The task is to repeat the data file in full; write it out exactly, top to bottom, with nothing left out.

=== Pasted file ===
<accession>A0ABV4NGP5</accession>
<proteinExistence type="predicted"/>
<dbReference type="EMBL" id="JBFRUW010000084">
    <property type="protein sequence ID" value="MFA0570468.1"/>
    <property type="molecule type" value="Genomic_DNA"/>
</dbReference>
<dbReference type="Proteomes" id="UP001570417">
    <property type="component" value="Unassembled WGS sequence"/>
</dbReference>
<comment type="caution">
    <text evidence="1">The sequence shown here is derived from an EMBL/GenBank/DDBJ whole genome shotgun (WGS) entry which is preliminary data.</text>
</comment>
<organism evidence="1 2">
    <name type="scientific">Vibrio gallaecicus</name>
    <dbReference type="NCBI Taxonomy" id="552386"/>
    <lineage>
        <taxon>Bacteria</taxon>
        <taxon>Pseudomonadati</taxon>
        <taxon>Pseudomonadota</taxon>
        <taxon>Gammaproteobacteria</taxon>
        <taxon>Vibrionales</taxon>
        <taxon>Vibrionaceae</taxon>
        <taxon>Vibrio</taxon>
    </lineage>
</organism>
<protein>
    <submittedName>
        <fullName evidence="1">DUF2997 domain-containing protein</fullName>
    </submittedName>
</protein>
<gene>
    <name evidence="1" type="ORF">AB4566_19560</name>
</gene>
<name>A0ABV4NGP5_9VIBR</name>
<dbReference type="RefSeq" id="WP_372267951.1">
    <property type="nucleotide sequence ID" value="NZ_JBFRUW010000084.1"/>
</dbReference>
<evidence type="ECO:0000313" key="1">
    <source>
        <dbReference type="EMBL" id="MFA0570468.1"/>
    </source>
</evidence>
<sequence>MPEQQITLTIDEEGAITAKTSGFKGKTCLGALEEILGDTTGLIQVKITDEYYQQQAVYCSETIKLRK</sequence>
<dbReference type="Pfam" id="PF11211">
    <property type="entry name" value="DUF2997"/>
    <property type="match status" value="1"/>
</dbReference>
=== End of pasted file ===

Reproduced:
<accession>A0ABV4NGP5</accession>
<proteinExistence type="predicted"/>
<dbReference type="EMBL" id="JBFRUW010000084">
    <property type="protein sequence ID" value="MFA0570468.1"/>
    <property type="molecule type" value="Genomic_DNA"/>
</dbReference>
<dbReference type="Proteomes" id="UP001570417">
    <property type="component" value="Unassembled WGS sequence"/>
</dbReference>
<comment type="caution">
    <text evidence="1">The sequence shown here is derived from an EMBL/GenBank/DDBJ whole genome shotgun (WGS) entry which is preliminary data.</text>
</comment>
<organism evidence="1 2">
    <name type="scientific">Vibrio gallaecicus</name>
    <dbReference type="NCBI Taxonomy" id="552386"/>
    <lineage>
        <taxon>Bacteria</taxon>
        <taxon>Pseudomonadati</taxon>
        <taxon>Pseudomonadota</taxon>
        <taxon>Gammaproteobacteria</taxon>
        <taxon>Vibrionales</taxon>
        <taxon>Vibrionaceae</taxon>
        <taxon>Vibrio</taxon>
    </lineage>
</organism>
<protein>
    <submittedName>
        <fullName evidence="1">DUF2997 domain-containing protein</fullName>
    </submittedName>
</protein>
<gene>
    <name evidence="1" type="ORF">AB4566_19560</name>
</gene>
<name>A0ABV4NGP5_9VIBR</name>
<dbReference type="RefSeq" id="WP_372267951.1">
    <property type="nucleotide sequence ID" value="NZ_JBFRUW010000084.1"/>
</dbReference>
<evidence type="ECO:0000313" key="1">
    <source>
        <dbReference type="EMBL" id="MFA0570468.1"/>
    </source>
</evidence>
<sequence>MPEQQITLTIDEEGAITAKTSGFKGKTCLGALEEILGDTTGLIQVKITDEYYQQQAVYCSETIKLRK</sequence>
<dbReference type="Pfam" id="PF11211">
    <property type="entry name" value="DUF2997"/>
    <property type="match status" value="1"/>
</dbReference>